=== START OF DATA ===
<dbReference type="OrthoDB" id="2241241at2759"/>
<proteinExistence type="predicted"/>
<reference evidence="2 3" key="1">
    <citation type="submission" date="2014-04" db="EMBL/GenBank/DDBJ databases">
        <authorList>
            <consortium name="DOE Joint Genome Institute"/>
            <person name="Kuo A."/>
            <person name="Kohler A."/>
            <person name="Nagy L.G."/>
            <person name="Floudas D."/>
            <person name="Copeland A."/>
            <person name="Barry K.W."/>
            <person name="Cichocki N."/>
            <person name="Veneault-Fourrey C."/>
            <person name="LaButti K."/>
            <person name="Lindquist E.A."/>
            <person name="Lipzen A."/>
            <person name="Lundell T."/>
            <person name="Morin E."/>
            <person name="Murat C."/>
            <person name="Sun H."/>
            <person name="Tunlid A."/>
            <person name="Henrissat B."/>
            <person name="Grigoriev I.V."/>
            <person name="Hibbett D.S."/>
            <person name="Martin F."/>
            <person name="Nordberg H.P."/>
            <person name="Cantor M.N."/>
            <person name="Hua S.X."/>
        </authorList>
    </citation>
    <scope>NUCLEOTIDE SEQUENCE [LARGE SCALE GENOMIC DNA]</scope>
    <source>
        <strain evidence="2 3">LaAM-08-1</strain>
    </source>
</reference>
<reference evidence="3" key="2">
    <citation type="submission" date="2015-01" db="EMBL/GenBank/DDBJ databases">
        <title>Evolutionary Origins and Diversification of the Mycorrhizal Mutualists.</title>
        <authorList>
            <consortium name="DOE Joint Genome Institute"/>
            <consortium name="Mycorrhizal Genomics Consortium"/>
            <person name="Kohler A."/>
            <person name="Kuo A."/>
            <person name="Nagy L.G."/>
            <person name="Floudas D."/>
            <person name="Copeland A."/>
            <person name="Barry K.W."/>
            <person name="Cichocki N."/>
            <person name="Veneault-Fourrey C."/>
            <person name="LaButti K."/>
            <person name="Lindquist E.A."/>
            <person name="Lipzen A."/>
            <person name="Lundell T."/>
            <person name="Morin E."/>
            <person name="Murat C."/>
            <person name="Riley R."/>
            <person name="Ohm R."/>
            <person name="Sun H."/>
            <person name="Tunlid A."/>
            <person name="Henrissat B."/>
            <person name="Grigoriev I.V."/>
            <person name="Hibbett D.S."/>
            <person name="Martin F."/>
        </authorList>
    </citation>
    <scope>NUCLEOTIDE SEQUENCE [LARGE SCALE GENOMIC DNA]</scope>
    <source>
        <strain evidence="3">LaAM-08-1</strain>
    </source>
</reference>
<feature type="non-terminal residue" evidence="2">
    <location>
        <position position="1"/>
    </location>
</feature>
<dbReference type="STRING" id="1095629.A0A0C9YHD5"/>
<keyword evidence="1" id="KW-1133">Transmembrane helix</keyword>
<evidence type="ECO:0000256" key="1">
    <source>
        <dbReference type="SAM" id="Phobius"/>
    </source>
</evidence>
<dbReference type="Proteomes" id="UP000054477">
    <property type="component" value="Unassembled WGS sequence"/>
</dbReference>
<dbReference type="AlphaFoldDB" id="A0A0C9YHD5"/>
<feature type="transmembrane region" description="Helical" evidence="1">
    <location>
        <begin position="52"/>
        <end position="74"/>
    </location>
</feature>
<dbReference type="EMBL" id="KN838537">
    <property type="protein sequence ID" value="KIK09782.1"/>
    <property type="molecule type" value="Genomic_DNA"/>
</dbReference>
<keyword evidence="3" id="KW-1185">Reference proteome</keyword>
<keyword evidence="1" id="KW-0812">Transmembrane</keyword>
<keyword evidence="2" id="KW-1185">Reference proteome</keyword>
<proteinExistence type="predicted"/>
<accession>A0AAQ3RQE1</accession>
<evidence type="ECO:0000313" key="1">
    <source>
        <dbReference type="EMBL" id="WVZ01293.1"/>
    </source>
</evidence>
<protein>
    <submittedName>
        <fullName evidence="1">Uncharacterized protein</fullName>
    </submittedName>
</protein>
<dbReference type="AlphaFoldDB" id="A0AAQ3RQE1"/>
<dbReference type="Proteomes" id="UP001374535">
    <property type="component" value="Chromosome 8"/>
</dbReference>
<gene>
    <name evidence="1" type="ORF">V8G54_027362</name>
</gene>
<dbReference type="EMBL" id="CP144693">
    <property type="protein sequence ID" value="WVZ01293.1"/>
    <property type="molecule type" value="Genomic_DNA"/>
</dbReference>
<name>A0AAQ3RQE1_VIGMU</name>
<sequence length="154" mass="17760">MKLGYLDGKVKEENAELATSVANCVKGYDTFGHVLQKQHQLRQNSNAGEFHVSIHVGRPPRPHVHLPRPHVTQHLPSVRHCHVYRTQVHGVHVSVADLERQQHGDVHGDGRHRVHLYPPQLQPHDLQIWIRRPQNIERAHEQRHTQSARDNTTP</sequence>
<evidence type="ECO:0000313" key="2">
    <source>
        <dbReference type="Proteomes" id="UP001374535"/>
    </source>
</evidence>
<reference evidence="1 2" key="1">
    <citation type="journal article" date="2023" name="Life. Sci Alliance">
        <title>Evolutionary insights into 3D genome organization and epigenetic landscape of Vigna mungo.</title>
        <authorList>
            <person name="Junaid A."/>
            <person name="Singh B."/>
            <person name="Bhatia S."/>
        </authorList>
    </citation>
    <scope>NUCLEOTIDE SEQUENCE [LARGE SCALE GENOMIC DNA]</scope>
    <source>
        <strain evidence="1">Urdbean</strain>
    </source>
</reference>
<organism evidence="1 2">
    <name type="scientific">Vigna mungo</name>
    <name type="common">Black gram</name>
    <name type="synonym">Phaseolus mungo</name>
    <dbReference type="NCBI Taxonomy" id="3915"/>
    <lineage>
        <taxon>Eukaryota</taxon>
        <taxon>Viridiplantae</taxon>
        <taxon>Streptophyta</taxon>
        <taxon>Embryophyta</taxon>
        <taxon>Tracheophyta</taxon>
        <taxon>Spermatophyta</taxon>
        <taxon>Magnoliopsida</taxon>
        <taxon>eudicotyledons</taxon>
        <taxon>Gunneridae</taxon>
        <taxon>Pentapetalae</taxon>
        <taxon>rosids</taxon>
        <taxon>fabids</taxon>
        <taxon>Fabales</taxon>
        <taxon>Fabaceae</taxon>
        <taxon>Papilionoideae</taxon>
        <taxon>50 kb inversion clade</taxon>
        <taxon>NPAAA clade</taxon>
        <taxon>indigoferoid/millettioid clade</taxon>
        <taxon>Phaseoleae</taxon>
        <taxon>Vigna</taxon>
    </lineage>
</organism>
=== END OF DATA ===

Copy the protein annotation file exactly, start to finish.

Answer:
<dbReference type="OrthoDB" id="2241241at2759"/>
<proteinExistence type="predicted"/>
<reference evidence="2 3" key="1">
    <citation type="submission" date="2014-04" db="EMBL/GenBank/DDBJ databases">
        <authorList>
            <consortium name="DOE Joint Genome Institute"/>
            <person name="Kuo A."/>
            <person name="Kohler A."/>
            <person name="Nagy L.G."/>
            <person name="Floudas D."/>
            <person name="Copeland A."/>
            <person name="Barry K.W."/>
            <person name="Cichocki N."/>
            <person name="Veneault-Fourrey C."/>
            <person name="LaButti K."/>
            <person name="Lindquist E.A."/>
            <person name="Lipzen A."/>
            <person name="Lundell T."/>
            <person name="Morin E."/>
            <person name="Murat C."/>
            <person name="Sun H."/>
            <person name="Tunlid A."/>
            <person name="Henrissat B."/>
            <person name="Grigoriev I.V."/>
            <person name="Hibbett D.S."/>
            <person name="Martin F."/>
            <person name="Nordberg H.P."/>
            <person name="Cantor M.N."/>
            <person name="Hua S.X."/>
        </authorList>
    </citation>
    <scope>NUCLEOTIDE SEQUENCE [LARGE SCALE GENOMIC DNA]</scope>
    <source>
        <strain evidence="2 3">LaAM-08-1</strain>
    </source>
</reference>
<reference evidence="3" key="2">
    <citation type="submission" date="2015-01" db="EMBL/GenBank/DDBJ databases">
        <title>Evolutionary Origins and Diversification of the Mycorrhizal Mutualists.</title>
        <authorList>
            <consortium name="DOE Joint Genome Institute"/>
            <consortium name="Mycorrhizal Genomics Consortium"/>
            <person name="Kohler A."/>
            <person name="Kuo A."/>
            <person name="Nagy L.G."/>
            <person name="Floudas D."/>
            <person name="Copeland A."/>
            <person name="Barry K.W."/>
            <person name="Cichocki N."/>
            <person name="Veneault-Fourrey C."/>
            <person name="LaButti K."/>
            <person name="Lindquist E.A."/>
            <person name="Lipzen A."/>
            <person name="Lundell T."/>
            <person name="Morin E."/>
            <person name="Murat C."/>
            <person name="Riley R."/>
            <person name="Ohm R."/>
            <person name="Sun H."/>
            <person name="Tunlid A."/>
            <person name="Henrissat B."/>
            <person name="Grigoriev I.V."/>
            <person name="Hibbett D.S."/>
            <person name="Martin F."/>
        </authorList>
    </citation>
    <scope>NUCLEOTIDE SEQUENCE [LARGE SCALE GENOMIC DNA]</scope>
    <source>
        <strain evidence="3">LaAM-08-1</strain>
    </source>
</reference>
<feature type="non-terminal residue" evidence="2">
    <location>
        <position position="1"/>
    </location>
</feature>
<dbReference type="STRING" id="1095629.A0A0C9YHD5"/>
<keyword evidence="1" id="KW-1133">Transmembrane helix</keyword>
<evidence type="ECO:0000256" key="1">
    <source>
        <dbReference type="SAM" id="Phobius"/>
    </source>
</evidence>
<dbReference type="Proteomes" id="UP000054477">
    <property type="component" value="Unassembled WGS sequence"/>
</dbReference>
<dbReference type="AlphaFoldDB" id="A0A0C9YHD5"/>
<feature type="transmembrane region" description="Helical" evidence="1">
    <location>
        <begin position="52"/>
        <end position="74"/>
    </location>
</feature>
<dbReference type="EMBL" id="KN838537">
    <property type="protein sequence ID" value="KIK09782.1"/>
    <property type="molecule type" value="Genomic_DNA"/>
</dbReference>
<keyword evidence="3" id="KW-1185">Reference proteome</keyword>
<keyword evidence="1" id="KW-0812">Transmembrane</keyword>
<keyword evidence="2" id="KW-1185">Reference proteome</keyword>
<proteinExistence type="predicted"/>
<accession>A0AAQ3RQE1</accession>
<evidence type="ECO:0000313" key="1">
    <source>
        <dbReference type="EMBL" id="WVZ01293.1"/>
    </source>
</evidence>
<protein>
    <submittedName>
        <fullName evidence="1">Uncharacterized protein</fullName>
    </submittedName>
</protein>
<dbReference type="AlphaFoldDB" id="A0AAQ3RQE1"/>
<dbReference type="Proteomes" id="UP001374535">
    <property type="component" value="Chromosome 8"/>
</dbReference>
<gene>
    <name evidence="1" type="ORF">V8G54_027362</name>
</gene>
<dbReference type="EMBL" id="CP144693">
    <property type="protein sequence ID" value="WVZ01293.1"/>
    <property type="molecule type" value="Genomic_DNA"/>
</dbReference>
<name>A0AAQ3RQE1_VIGMU</name>
<sequence length="154" mass="17760">MKLGYLDGKVKEENAELATSVANCVKGYDTFGHVLQKQHQLRQNSNAGEFHVSIHVGRPPRPHVHLPRPHVTQHLPSVRHCHVYRTQVHGVHVSVADLERQQHGDVHGDGRHRVHLYPPQLQPHDLQIWIRRPQNIERAHEQRHTQSARDNTTP</sequence>
<evidence type="ECO:0000313" key="2">
    <source>
        <dbReference type="Proteomes" id="UP001374535"/>
    </source>
</evidence>
<reference evidence="1 2" key="1">
    <citation type="journal article" date="2023" name="Life. Sci Alliance">
        <title>Evolutionary insights into 3D genome organization and epigenetic landscape of Vigna mungo.</title>
        <authorList>
            <person name="Junaid A."/>
            <person name="Singh B."/>
            <person name="Bhatia S."/>
        </authorList>
    </citation>
    <scope>NUCLEOTIDE SEQUENCE [LARGE SCALE GENOMIC DNA]</scope>
    <source>
        <strain evidence="1">Urdbean</strain>
    </source>
</reference>
<organism evidence="1 2">
    <name type="scientific">Vigna mungo</name>
    <name type="common">Black gram</name>
    <name type="synonym">Phaseolus mungo</name>
    <dbReference type="NCBI Taxonomy" id="3915"/>
    <lineage>
        <taxon>Eukaryota</taxon>
        <taxon>Viridiplantae</taxon>
        <taxon>Streptophyta</taxon>
        <taxon>Embryophyta</taxon>
        <taxon>Tracheophyta</taxon>
        <taxon>Spermatophyta</taxon>
        <taxon>Magnoliopsida</taxon>
        <taxon>eudicotyledons</taxon>
        <taxon>Gunneridae</taxon>
        <taxon>Pentapetalae</taxon>
        <taxon>rosids</taxon>
        <taxon>fabids</taxon>
        <taxon>Fabales</taxon>
        <taxon>Fabaceae</taxon>
        <taxon>Papilionoideae</taxon>
        <taxon>50 kb inversion clade</taxon>
        <taxon>NPAAA clade</taxon>
        <taxon>indigoferoid/millettioid clade</taxon>
        <taxon>Phaseoleae</taxon>
        <taxon>Vigna</taxon>
    </lineage>
</organism>